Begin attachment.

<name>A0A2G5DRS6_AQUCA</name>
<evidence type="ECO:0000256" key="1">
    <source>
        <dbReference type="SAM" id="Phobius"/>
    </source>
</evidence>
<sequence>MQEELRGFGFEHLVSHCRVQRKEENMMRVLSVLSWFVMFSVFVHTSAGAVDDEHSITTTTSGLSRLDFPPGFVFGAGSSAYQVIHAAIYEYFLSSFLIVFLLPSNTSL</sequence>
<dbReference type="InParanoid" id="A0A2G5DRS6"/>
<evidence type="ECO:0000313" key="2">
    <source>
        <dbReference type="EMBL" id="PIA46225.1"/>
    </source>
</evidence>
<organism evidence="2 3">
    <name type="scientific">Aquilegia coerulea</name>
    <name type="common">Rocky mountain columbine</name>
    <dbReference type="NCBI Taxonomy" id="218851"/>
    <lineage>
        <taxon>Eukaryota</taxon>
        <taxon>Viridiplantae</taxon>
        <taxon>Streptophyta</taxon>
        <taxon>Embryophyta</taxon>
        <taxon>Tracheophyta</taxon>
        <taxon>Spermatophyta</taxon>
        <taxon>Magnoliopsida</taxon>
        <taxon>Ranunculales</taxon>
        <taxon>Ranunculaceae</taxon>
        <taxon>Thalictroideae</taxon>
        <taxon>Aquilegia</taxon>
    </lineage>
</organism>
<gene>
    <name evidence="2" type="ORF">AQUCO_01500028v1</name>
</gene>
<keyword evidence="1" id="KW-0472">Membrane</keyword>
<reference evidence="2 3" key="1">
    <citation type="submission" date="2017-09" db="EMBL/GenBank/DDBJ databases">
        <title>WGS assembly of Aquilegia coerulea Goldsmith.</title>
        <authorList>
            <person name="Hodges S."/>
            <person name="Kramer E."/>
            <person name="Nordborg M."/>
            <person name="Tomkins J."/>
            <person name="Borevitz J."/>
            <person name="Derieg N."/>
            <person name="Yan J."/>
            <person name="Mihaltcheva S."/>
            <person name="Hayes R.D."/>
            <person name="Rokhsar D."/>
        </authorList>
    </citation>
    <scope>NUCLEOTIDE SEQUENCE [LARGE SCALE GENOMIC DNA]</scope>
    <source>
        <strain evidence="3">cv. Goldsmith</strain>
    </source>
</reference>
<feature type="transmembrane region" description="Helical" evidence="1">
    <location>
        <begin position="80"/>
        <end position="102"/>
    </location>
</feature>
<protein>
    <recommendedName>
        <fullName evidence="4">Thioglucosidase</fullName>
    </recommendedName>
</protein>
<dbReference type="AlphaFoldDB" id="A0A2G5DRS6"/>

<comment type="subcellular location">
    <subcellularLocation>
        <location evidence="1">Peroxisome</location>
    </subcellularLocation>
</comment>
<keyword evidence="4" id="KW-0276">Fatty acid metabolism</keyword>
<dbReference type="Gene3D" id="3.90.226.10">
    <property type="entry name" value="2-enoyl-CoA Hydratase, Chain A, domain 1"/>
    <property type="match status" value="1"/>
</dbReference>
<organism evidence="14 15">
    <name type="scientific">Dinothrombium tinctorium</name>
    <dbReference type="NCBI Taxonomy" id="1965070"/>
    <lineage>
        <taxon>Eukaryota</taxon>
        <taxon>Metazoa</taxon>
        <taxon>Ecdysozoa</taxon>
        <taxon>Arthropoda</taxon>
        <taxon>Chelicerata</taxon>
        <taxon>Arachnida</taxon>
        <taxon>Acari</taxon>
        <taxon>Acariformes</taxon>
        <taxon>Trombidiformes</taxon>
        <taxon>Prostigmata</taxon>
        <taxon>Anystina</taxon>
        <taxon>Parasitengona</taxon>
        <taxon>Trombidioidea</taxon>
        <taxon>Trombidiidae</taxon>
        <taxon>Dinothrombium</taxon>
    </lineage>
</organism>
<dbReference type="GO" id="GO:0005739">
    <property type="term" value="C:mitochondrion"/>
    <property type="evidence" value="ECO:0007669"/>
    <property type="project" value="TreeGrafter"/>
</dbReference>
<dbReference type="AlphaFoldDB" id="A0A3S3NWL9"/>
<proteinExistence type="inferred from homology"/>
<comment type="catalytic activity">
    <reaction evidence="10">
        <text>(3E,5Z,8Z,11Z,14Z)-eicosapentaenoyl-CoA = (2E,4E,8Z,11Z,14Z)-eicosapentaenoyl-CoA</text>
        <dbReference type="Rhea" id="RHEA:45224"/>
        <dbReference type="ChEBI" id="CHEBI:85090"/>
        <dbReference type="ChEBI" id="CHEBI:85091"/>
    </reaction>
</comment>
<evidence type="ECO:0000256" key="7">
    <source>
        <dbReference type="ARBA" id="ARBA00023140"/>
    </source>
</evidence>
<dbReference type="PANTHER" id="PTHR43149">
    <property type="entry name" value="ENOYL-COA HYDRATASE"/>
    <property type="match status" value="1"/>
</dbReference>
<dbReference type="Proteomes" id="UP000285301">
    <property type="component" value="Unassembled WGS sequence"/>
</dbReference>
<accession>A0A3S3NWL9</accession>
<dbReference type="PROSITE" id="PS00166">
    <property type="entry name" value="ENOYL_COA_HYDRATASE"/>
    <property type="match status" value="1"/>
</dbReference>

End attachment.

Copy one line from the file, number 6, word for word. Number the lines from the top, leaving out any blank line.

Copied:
</evidence>